Budget 2021-22 Expectations: How the pandemic is making the case for a pro-child Budget more compelling

Updated: Feb 01, 2021 9:07 AM

Union Budget 2021-22 Expectations for Child Development: As we endeavor to bring growth back and restore normalcy in the post COVID times, we should never lose sight of the welfare of our children.

child development budget 2021-22 expectations, union budget 2021-22 expectations for child budgetDoubling the education budget is inevitable to demonstrate that India cares for its children. (Representational image)

By Sumanta Kar

Union Budget 2021 Expectations for Child Development: The hardest hitting cut of all struck by the Covid pandemic is likely to be the undoing of the recent gains the world has achieved in child welfare. For starters, countries like India are expected to witness the first rise in child labour in about 20 years – according to a report by the International LabourOrganisation and UNICEF.

Since the outbreak, there have been a host of issues such as loss of parental care, malnutrition, hunger and emotional distress that are haunting millions of marginalised children in India, the country with over 26% of the population in the 0-14 year’s age group. The social and economic ramifications of these issues can be severe and long-lasting, when not addressed effectively.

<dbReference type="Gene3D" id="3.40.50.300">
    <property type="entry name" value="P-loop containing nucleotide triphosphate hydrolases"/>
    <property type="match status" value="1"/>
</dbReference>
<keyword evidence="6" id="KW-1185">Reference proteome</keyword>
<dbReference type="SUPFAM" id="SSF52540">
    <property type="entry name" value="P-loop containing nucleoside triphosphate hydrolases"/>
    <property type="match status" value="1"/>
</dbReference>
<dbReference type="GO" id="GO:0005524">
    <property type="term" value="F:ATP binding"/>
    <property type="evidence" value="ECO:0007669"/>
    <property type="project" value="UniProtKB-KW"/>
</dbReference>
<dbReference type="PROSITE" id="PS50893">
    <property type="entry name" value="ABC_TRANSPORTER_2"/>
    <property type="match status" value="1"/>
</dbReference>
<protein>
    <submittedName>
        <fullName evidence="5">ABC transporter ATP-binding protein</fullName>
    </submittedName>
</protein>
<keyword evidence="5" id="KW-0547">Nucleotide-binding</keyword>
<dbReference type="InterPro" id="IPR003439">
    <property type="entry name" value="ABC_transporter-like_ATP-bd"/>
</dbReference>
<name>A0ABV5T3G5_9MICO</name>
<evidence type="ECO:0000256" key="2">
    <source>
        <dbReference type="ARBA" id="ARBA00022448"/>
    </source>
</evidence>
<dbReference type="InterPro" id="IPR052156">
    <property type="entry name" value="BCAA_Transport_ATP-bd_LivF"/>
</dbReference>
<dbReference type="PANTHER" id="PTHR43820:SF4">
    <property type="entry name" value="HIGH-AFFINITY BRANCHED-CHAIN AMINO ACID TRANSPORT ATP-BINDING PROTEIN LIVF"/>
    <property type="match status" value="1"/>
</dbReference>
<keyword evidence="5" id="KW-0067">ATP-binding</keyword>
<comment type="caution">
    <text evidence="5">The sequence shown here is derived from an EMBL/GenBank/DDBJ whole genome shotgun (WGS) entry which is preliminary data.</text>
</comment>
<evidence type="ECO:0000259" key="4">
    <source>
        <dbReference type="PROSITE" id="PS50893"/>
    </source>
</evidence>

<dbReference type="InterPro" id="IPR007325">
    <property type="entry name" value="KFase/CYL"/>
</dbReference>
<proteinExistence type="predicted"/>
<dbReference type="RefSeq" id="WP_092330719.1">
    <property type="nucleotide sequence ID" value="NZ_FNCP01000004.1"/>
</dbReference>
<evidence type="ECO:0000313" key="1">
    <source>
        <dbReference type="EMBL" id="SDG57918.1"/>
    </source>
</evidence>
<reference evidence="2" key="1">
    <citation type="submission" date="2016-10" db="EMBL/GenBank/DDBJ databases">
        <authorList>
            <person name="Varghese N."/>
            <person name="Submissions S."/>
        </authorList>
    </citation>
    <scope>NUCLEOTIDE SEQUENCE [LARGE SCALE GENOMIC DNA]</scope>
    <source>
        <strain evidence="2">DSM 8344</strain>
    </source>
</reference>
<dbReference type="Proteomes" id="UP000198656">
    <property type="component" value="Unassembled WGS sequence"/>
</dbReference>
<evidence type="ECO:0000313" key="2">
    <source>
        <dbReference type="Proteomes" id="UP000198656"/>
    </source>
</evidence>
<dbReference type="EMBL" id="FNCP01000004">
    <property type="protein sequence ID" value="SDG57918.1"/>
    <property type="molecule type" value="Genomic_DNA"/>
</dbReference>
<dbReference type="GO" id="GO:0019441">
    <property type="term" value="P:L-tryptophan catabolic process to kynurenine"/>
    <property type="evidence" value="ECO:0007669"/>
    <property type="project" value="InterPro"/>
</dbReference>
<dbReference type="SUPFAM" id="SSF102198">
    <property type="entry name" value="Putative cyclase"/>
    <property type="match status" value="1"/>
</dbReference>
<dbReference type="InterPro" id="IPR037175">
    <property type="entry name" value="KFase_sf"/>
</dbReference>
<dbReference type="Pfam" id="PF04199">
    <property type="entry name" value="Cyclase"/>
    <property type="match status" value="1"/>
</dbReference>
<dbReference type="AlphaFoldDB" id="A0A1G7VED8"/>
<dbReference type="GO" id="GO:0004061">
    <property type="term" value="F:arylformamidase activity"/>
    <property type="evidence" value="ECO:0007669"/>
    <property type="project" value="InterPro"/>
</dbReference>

Though the disconcerting reversals in the progress of education, health, and protection of the children call for urgent and sustained interventions of the state, only the contents of the forthcoming budget can tell the importance the political disposition gives in addressing the enormity of the challenges on these fronts.


Doubling the education budget is inevitable to demonstrate that India cares for its children. It currently spends slightly over 3% of the GDP on education. In absolute numbers, there is a 60% rise in the expenditure on education in the last five years. But according to National Education Policy 2019 and the government’s think tank Niti Aayog, India should be spending nearly 6% of the GDP on education.

Already, there are 6 million Out-of-School Children (OOSC). The pandemic has made it worse. More than 300 million students are currently affected by school closures. A significant percentage of children from vulnerable families – those of migrant laborers, and daily wage workers, and of Below Poverty Line, may not return to school. Girls are at an even greater risk of never returning to school. A projection warns that nearly 10 million secondary school girls – in the age group of 15-18 years, could drop out of school due to the pandemic. Hopefully, the pandemic-led disruptions should generate the necessary political will for the implementation of the long-standing recommendation of increasing the expenditure on education to about 6% of the GDP.

In addition to a gross increase in budgetary allocations for education, the country also needs policy interventions and take up special projects to identify vulnerable children and make sure that they continue to get an education.


India has nominally reduced malnutrition over the last decade. There are several government programs in place. Still about 22% of children of school-going age are stunted, to go by the Comprehensive National Nutrition Survey 2016-18. The school closures meant that millions of children miss out on school meals, under the Mid-day Meal Scheme, their main source of daily nutrition. This school feeding programme covers around 116 million school children.